On a sunny, bitterly cold winter day in 1973 soul arrived.
The powerful bass lines, wah wah guitars and smooth vocals slid through the snow and around the birch trees from the studios of KUMD, the radio station of the University of Minnesota Duluth. My friend Lloyd supplemented his personal soul collection with 45rpm singles special ordered from Young at Heart Records and with this rhythm and blues arsenal, he introduced the Northland to the Ohio Players, Funkadelic, Al Green and many others who released music on Stax, Motown and the Philadelphia International labels.
I recorded my friend's efforts to spread soul to the frozen tundra on a Wollensack cassette deck that had an AM/FM radio, a prehistoric boom box of sorts. I wish I had those tapes now. On this particular Sunday, as the program was ending, the Princess telephone rang its un soulful tone and a musical adventure began
Lloyd was on the line excitedly telling me that he had been in contact with the Curtis Mayfield Super Fly tour and we could meet Curtis and get an exclusive interview for his radio show later that day. An added bonus would be that I could take pictures of the concert for the college newspaper. All of these opportunities would be realized with a road trip to the Guthrie theatre in Mpls. Of course, I said yes.
Timing would be a little tricky since there were two shows, and we had to drive to the Twin Cities, find the Guthrie Theatre (before GPS, but I had been there with my parents) talk to the right people and get backstage, do the interview and photograph the show. But, we had soul power fueling us and youthful faith in achieving success.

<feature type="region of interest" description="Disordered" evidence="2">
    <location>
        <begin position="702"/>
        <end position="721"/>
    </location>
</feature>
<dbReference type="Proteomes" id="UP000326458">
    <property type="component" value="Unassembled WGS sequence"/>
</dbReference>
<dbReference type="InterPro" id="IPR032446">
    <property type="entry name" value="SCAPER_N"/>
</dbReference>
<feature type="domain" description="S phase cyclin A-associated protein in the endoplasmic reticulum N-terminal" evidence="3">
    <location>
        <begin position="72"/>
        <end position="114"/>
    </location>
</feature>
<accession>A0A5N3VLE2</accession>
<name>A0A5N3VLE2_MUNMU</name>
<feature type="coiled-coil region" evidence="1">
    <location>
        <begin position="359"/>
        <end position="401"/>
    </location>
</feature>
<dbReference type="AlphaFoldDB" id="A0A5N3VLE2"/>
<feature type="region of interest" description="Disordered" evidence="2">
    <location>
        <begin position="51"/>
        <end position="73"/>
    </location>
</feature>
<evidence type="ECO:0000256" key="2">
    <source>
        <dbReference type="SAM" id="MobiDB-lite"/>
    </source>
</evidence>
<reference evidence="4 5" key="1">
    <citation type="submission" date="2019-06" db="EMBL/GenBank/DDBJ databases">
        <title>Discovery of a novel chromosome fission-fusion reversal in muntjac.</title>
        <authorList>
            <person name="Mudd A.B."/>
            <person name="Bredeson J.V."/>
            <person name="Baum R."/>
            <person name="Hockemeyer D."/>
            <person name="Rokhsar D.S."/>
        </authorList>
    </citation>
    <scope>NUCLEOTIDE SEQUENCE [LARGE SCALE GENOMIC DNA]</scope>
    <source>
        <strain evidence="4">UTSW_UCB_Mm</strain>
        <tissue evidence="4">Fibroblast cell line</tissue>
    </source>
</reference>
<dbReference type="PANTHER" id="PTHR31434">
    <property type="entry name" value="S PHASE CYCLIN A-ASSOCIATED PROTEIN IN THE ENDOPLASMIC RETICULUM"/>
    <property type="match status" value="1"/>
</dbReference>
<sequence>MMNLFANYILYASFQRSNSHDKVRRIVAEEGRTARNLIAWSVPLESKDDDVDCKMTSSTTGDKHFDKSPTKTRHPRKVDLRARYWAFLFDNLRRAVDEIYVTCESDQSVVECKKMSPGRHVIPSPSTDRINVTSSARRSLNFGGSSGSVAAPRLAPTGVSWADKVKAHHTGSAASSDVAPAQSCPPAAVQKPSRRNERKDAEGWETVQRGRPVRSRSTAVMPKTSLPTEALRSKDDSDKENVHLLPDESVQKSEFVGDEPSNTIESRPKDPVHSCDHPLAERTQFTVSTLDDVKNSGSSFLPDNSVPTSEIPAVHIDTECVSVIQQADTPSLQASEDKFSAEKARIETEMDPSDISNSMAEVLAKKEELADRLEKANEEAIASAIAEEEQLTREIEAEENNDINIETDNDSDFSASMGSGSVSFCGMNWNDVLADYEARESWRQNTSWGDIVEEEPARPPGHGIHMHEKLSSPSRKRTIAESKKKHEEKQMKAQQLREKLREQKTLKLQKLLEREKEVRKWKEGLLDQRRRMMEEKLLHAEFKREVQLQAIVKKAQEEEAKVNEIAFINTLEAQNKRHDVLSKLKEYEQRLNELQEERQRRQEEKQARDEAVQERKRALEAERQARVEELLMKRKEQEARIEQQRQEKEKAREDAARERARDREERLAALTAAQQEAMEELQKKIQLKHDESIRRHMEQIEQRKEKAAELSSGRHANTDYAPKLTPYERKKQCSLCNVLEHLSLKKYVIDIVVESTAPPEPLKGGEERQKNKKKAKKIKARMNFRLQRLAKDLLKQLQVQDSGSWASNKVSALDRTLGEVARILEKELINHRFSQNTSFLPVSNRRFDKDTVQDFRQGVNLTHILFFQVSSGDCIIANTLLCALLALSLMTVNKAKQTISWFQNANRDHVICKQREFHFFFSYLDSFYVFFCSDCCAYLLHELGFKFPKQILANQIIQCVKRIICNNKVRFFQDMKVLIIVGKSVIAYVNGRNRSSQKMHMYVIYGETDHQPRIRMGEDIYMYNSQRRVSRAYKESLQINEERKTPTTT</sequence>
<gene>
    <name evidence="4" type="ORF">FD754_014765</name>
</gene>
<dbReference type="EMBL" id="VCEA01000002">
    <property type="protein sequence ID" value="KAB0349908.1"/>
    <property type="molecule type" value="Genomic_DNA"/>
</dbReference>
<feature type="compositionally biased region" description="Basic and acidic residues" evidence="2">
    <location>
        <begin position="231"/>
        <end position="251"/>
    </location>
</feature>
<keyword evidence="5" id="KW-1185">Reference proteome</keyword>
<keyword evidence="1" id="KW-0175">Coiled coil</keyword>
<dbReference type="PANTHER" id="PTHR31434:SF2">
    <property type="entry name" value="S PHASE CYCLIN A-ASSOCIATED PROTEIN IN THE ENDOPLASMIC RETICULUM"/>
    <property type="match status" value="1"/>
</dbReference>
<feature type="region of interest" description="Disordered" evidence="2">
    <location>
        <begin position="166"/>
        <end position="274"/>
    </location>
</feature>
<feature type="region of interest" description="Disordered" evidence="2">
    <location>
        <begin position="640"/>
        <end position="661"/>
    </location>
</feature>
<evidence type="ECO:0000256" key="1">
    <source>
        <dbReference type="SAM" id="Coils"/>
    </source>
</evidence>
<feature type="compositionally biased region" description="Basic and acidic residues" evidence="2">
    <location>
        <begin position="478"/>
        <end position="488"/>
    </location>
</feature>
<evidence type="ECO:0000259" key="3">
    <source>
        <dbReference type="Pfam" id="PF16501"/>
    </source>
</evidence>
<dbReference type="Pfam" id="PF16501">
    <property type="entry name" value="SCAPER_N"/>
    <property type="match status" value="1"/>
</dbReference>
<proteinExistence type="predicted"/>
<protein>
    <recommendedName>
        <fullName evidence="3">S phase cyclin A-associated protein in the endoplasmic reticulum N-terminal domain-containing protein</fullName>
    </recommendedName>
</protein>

"Let the man rap a plan"
The host of "Soul Arrival" had lined up other music lovers for the journey: Scott from Cloquet was The Driver, Mr. Stewart and his girlfriend, The Eskimo and Lloyd's latest love interest, The Ticket Lady joined us. Double L had a brand new professional quality cassette tape recorder with a new microphone he claimed was "perfect for rapping."
There were many twists and turns on the trip once we made it to Minneapolis. But the soul jets were constant and we did land at the Guthrie in time to get back stage between the two shows.
"We can deal with rockets and dreams...but reality what does it mean"?
Curtis Mayfield was riding high on the charts with sound track from the movie "Super Fly." He had left his great success with the Impressions to form his own record label, Curtom, and to record himself as a solo act as well as produce records by others. Mayfield's music for the 1972 blacksploitation film was different than other soundtracks for the films of the era because it had a theme of anti-drug and social awareness.
Lloyd and I met Curtis backstage in a dressing room. The million selling recording artist was very humble and soft-spoken. He seemed genuinely happy to see us and was interested in what brought us all the way from Duluth to see him. Isn't it always refreshing to meet someone that you admired and they are pleasant?
That day I also learned a valuable lesson in the world of battery powered microphones. The new microphone that we were eager to use during the interview had a battery that failed after about 2 minutes.
Today, my colleagues are always amazed at the number of spare batteries that I have on hand for any microphone system requiring battery power. I learned my lesson well from Curtis.